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Posted June 13, 2011 by Spyros in Cascading Style Sheets (CSS)
 
 

Programming Logic For CSS

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css_is_awesome_mug-p16871643507198192821yff_400

Knowing and executing good HTML is child’s play; knowing and executing good CSS is an art form. I remember the first website I ever built, just a silly teenage “look at me” type of site. It was hosted on Angelfire.com. I used their template at first; then I started making slight customizations until I gradually learned the basic HTML language. By the end of that site’s life, it was filled to the brim with chaotic html code and strange tags to try to achieve awkward sidebar menus and the like.

Later, once I learned CSS, I became extremely drawn to the beauty and simplicity of the code. No longer were my webpages cluttered and clunky with hundreds of lines of code. The beauty of CSS lies in the separation of HTML from web formatting and styling. See, HTML was not initially indented to contain tags for formatting a web page. The tags, such as < h1 > or < p > were initially intended to simply define content. Once HTML 3.2 hit, font tags and color attributes were added. Suddenly, formatting a site with a large amount of pages became a huge, laborious task as web design standards increased.

CSS saves the pain of inputting the same style tags across every page in a site just to make it look uniform because CSS defines how HTML elements are to be displayed and one CSS stylesheet can apply to multiple pages. Meaning, you can define a < h2 > to look larger or smaller (or a different font or color) than the standard tag style. With CSS you can style pretty much any HTML element to your liking. This is how whole navigation menus (even dropdown menus) can be made purely through CSS styling unordered lists < ul > and list items < li >.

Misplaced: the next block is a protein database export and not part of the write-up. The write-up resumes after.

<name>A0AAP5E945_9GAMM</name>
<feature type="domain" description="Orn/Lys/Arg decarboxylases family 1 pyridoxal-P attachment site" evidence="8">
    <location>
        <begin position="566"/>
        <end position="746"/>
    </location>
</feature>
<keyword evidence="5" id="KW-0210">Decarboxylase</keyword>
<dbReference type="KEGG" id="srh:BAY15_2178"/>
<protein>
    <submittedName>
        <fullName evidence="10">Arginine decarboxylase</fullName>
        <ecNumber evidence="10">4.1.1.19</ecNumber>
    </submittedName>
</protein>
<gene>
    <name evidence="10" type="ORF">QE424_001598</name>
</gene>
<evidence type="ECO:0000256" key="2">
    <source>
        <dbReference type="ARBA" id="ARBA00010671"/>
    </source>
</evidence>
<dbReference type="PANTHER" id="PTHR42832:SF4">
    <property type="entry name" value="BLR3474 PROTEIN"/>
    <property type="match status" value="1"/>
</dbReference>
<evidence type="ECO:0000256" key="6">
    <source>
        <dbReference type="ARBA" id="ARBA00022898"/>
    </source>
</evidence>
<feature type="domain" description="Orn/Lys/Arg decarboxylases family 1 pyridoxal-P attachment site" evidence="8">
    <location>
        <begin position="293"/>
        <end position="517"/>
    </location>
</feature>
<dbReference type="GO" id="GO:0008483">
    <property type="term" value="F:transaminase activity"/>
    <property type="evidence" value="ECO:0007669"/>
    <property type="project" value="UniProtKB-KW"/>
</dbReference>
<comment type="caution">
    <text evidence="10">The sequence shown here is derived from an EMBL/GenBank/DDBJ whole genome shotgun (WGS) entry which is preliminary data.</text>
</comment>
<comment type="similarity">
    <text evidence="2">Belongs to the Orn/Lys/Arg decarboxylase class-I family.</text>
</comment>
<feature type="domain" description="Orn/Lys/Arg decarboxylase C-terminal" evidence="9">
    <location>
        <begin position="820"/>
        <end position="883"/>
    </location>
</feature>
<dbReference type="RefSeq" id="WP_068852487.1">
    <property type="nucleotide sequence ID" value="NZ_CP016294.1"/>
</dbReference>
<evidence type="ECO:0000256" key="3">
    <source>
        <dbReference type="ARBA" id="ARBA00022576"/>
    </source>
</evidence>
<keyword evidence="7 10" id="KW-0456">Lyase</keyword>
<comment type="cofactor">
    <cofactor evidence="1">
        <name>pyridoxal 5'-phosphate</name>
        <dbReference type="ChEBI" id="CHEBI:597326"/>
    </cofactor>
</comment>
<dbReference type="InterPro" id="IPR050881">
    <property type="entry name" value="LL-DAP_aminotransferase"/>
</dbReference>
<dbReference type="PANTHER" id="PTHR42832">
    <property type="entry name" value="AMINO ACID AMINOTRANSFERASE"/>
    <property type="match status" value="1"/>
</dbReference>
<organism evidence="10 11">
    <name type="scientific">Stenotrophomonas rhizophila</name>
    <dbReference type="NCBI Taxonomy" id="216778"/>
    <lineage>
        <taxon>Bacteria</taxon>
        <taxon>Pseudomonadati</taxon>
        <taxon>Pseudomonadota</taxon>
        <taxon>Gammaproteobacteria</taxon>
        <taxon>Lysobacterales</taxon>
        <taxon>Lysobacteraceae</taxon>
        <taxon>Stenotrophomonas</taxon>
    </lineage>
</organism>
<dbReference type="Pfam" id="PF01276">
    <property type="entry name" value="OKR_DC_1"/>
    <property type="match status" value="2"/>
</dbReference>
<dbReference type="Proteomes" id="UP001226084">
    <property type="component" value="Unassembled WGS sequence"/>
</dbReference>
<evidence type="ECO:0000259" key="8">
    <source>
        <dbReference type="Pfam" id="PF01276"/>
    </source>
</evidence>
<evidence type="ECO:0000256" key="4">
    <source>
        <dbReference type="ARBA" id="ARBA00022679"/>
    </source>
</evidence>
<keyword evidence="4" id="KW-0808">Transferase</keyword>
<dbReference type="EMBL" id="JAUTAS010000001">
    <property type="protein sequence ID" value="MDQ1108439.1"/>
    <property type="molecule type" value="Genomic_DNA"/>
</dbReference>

CSS Basics

There are two important selectors in CSS, “id” and “class.” The id selector can specify a style for a single and unique element. This means that each element can only have one id and each page can only have one element with that id. So say I only want one < p > to be the color blue. In the CSS stylesheet, I would input:


#bluegraph {
    color: blue;
}

And in the HTML body, I would input:


<p id='bluegraph'>This paragraph is styled blue by its id</p>

And only that paragraph on the page could use that id.

Classes are different from ids in that they are not unique. You can use the same class on multiple elements, and you can also apply multiple classes on the same element. So if I want multiple elements, say a < p > and a < h1 > to share the same blue color style, I would create the class using a similar declaration to id (although classes are declared through “.” and not “#”):


.blue {
  color: blue;
}

And in the HTML body, I would input:

<h1 class="blue">This is a blue heading</h1>
<p class="blue">This is a blue paragraph</p>

And both elements would be blue.

Using Div

Now that we know how to style class and id selectors, we can start to style separate elements of our page differentiated by < div > tags. Most people refer to div tags as containers. So, for a page, you would have a div for your header, your navigation menu, your footer, your main content area, and perhaps a sidebar or two if you’re really fancy. If you have two div elements that are nearly identical, you can use the same class selector to style them. However, I find that most of my div tags are styled with unique id selectors.

This was a guest post by Nadia Jones who blogs at best online college about education, college, student, teacher, money saving, movie related topics. You can reach her at nadia.jones5(at)gmail.com. Thank you Nadia ! :)


Spyros